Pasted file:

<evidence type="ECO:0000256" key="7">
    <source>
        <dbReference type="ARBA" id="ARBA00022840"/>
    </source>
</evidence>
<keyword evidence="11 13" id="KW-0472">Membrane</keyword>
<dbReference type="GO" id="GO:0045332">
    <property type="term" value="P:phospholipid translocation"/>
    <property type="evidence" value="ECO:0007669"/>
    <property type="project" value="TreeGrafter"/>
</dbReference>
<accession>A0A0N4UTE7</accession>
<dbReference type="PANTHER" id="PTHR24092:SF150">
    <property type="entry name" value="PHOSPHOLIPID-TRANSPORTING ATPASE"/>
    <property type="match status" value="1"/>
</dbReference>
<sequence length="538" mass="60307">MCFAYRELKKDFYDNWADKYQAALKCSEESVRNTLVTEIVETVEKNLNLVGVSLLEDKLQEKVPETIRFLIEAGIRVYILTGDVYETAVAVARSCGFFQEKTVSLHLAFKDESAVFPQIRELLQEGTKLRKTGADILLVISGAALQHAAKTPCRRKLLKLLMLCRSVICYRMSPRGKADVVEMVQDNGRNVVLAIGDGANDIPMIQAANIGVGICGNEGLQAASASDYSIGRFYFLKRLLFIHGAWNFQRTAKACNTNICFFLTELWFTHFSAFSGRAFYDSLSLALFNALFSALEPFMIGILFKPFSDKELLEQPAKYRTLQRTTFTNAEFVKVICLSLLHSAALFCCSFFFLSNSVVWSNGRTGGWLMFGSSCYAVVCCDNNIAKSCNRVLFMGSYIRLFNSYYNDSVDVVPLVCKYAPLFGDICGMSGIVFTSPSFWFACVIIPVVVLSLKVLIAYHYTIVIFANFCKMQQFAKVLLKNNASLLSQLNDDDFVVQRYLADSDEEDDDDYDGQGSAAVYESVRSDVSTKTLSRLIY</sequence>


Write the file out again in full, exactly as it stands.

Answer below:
<evidence type="ECO:0000256" key="7">
    <source>
        <dbReference type="ARBA" id="ARBA00022840"/>
    </source>
</evidence>
<keyword evidence="11 13" id="KW-0472">Membrane</keyword>
<dbReference type="GO" id="GO:0045332">
    <property type="term" value="P:phospholipid translocation"/>
    <property type="evidence" value="ECO:0007669"/>
    <property type="project" value="TreeGrafter"/>
</dbReference>
<accession>A0A0N4UTE7</accession>
<dbReference type="PANTHER" id="PTHR24092:SF150">
    <property type="entry name" value="PHOSPHOLIPID-TRANSPORTING ATPASE"/>
    <property type="match status" value="1"/>
</dbReference>
<sequence length="538" mass="60307">MCFAYRELKKDFYDNWADKYQAALKCSEESVRNTLVTEIVETVEKNLNLVGVSLLEDKLQEKVPETIRFLIEAGIRVYILTGDVYETAVAVARSCGFFQEKTVSLHLAFKDESAVFPQIRELLQEGTKLRKTGADILLVISGAALQHAAKTPCRRKLLKLLMLCRSVICYRMSPRGKADVVEMVQDNGRNVVLAIGDGANDIPMIQAANIGVGICGNEGLQAASASDYSIGRFYFLKRLLFIHGAWNFQRTAKACNTNICFFLTELWFTHFSAFSGRAFYDSLSLALFNALFSALEPFMIGILFKPFSDKELLEQPAKYRTLQRTTFTNAEFVKVICLSLLHSAALFCCSFFFLSNSVVWSNGRTGGWLMFGSSCYAVVCCDNNIAKSCNRVLFMGSYIRLFNSYYNDSVDVVPLVCKYAPLFGDICGMSGIVFTSPSFWFACVIIPVVVLSLKVLIAYHYTIVIFANFCKMQQFAKVLLKNNASLLSQLNDDDFVVQRYLADSDEEDDDDYDGQGSAAVYESVRSDVSTKTLSRLIY</sequence>